Palant described the cold morning when their train arrived at Auschwitz. He described the sorting process: the prisoners walking forward and the SS officer deciding their fates, declaring seemingly at random whether they should go left, right, left, right. There were exactly 1,000 people on the convoy, records show. 240 were sent to a subcamp called Auschwitz III, also known as Monowitz. The other 760 were never seen again.

Perez and Palant were both sent to Monowitz. Their numbers were tattooed on their arms. They were stripped naked and shaved and humiliated. Did the heights that Perez had once reached make this exercise somehow even more painful for him? Did it rob him of something that even his fellow prisoners didn’t have? They were all human beings. They were all losing something.

Palant said that Perez’s mere presence in the camp gave his fellow prisoners something meaningful to hold onto. “Everybody who was famous linked us to our lives before.”

Perez’s celebrity was not lost on the Germans either. Monowitz was essentially a slave labor camp. Prisoners toiled in factories making rubber products for the I.G. Farben company. Many died from the cold or disease or overwork. The camp was commanded by an SS officer named Heinrich Schwarz.

One of Schwarz’s quirks, or diversions, was that he was an obsessive fan of boxing. On Sundays, he would hold outdoor matches between inmates in the camp’s main square. The boxers of Auschwitz were given more manageable jobs, an extra portion of soup, and a half-day off each week to train in a boxing gym that Schwarz had outfitted in one of the barracks. Perez was one of these boxers.

“Knowing they had a toy called a world champion gave them ideas,” said Palant. “They didn’t rush him to his death. They thought, ‘What can we do with him in a concentration camp?’”

Perez worked in the kitchen. Just as he did when he was a boy stealing oranges from the marketplace, he snuck food out for his friends. One of the other boxers at Monowitz was a teenager named Noah Klieger. Klieger had never boxed before, but lied to an SS officer about it, hoping it might help him survive. Perez trained him and helped him pass as a real fighter.

The other boxers were from Central and Eastern Europe. Perez and Klieger were the only ones in the group who spoke French. They became close. Klieger remembered Perez sneaking pots of soup out from the kitchen every night and serving his friends through a side door. He remembered asking Perez why he did it, when getting caught would have meant being hanged in front of the entire camp.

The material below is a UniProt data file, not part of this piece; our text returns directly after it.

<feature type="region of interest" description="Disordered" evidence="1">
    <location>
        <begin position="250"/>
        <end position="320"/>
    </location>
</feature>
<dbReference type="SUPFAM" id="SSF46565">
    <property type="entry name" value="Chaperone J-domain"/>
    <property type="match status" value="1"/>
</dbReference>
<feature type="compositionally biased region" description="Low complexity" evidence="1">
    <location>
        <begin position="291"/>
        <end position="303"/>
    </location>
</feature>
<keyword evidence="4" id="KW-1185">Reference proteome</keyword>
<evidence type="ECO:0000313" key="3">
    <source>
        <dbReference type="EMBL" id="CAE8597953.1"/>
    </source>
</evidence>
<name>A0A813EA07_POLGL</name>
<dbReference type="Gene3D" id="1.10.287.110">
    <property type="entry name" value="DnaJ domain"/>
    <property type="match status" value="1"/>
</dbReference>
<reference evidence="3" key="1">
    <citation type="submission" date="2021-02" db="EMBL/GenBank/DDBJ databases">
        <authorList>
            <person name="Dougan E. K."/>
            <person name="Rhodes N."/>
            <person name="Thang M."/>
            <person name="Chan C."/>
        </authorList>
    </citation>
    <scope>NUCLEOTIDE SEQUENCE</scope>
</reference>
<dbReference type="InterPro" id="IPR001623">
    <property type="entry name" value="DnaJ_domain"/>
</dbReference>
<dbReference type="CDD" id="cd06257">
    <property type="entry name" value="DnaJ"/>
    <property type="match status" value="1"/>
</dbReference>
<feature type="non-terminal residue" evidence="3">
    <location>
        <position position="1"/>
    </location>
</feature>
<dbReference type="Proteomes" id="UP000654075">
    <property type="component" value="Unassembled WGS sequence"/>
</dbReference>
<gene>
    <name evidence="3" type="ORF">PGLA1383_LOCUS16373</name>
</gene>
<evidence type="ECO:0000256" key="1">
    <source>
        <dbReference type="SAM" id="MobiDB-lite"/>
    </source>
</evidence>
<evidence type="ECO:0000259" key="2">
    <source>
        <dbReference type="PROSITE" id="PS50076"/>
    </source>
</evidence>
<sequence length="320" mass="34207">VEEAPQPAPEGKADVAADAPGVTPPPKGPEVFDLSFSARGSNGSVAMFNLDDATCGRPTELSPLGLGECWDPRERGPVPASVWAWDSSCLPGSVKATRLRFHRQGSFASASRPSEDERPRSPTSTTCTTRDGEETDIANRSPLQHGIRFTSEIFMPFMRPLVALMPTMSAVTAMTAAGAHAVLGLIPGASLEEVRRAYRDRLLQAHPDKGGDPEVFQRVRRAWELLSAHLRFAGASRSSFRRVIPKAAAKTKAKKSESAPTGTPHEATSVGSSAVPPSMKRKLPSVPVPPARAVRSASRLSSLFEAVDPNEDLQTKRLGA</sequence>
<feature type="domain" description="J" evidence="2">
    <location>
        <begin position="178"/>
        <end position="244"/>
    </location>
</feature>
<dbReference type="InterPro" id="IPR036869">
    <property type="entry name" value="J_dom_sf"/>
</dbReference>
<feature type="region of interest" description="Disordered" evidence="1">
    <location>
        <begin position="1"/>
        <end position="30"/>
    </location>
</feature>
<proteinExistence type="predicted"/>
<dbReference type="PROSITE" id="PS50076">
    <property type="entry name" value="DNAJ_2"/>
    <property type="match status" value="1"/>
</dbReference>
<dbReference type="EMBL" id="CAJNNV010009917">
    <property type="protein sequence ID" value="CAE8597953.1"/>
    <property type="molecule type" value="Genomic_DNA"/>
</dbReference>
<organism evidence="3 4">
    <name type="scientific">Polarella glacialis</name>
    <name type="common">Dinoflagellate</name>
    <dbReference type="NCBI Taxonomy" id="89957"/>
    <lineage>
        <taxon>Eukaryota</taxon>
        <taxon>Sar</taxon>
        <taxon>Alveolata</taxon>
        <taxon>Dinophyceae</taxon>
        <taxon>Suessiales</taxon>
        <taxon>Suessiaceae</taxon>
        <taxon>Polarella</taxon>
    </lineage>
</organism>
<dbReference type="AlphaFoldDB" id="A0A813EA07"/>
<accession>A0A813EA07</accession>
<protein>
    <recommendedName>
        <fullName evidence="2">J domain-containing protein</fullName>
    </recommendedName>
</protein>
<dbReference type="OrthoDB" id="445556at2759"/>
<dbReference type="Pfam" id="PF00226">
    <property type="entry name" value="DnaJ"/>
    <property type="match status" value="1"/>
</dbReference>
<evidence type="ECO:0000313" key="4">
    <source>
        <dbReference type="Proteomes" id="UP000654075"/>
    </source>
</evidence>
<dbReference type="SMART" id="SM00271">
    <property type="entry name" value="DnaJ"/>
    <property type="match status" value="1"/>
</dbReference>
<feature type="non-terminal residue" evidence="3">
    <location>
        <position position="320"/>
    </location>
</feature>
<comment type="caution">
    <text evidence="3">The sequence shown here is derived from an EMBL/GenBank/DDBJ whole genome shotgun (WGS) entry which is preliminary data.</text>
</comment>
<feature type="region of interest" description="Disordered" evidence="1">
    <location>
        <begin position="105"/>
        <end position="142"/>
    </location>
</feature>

“A man can’t live on his own,” Perez told him. “He lives to help others.”

This was how Young Perez survived in Monowitz. He boxed. He stole. His job in the kitchen ensured that he had enough to eat. In January of 1945, the Auschwitz camps were evacuated overnight by the SS. More than a million people had been murdered there during the war. Less than 60,000 remained. The prisoners, malnourished and underdressed, were forced to walk for days and days through the snow as Soviet troops approached from the east. The war would soon be over.

At some point, early in what became known as the Auschwitz Death March, Perez came into the possession of a bag of bread. This was a precious thing. Starved, frozen Jews were laying down and dying in the snow by the thousands. As Klieger remembered it, Perez was trying to bring the bread to some of his friends when an SS guard spotted him, armed his machine gun, and shot him in the back.

“He wasn’t just a world champion,” said Klieger in the film. “He was a really great man.” Then he paused, and shrugged.

In Tunis, Benjamin Perez and the rest of the family waited for word from Young. They knew, deep down, what had likely happened. Then in 1947, a survivor knocked on their door. He had come all the way from Canada to thank them, to tell them that Young Perez had saved his life in Auschwitz. This was when they knew for sure that he was dead.

Soon afterward, Benjamin Perez traveled to Germany to look for his brother’s body. His brother who had refused to come back to Tunisia. His brother who had become world champion. Perhaps Young’s body had been discovered after the snow melted away. Perhaps he had been buried in some small town after the war. Benjamin searched for months, but he never found his little brother. Once again, he returned to Tunis alone.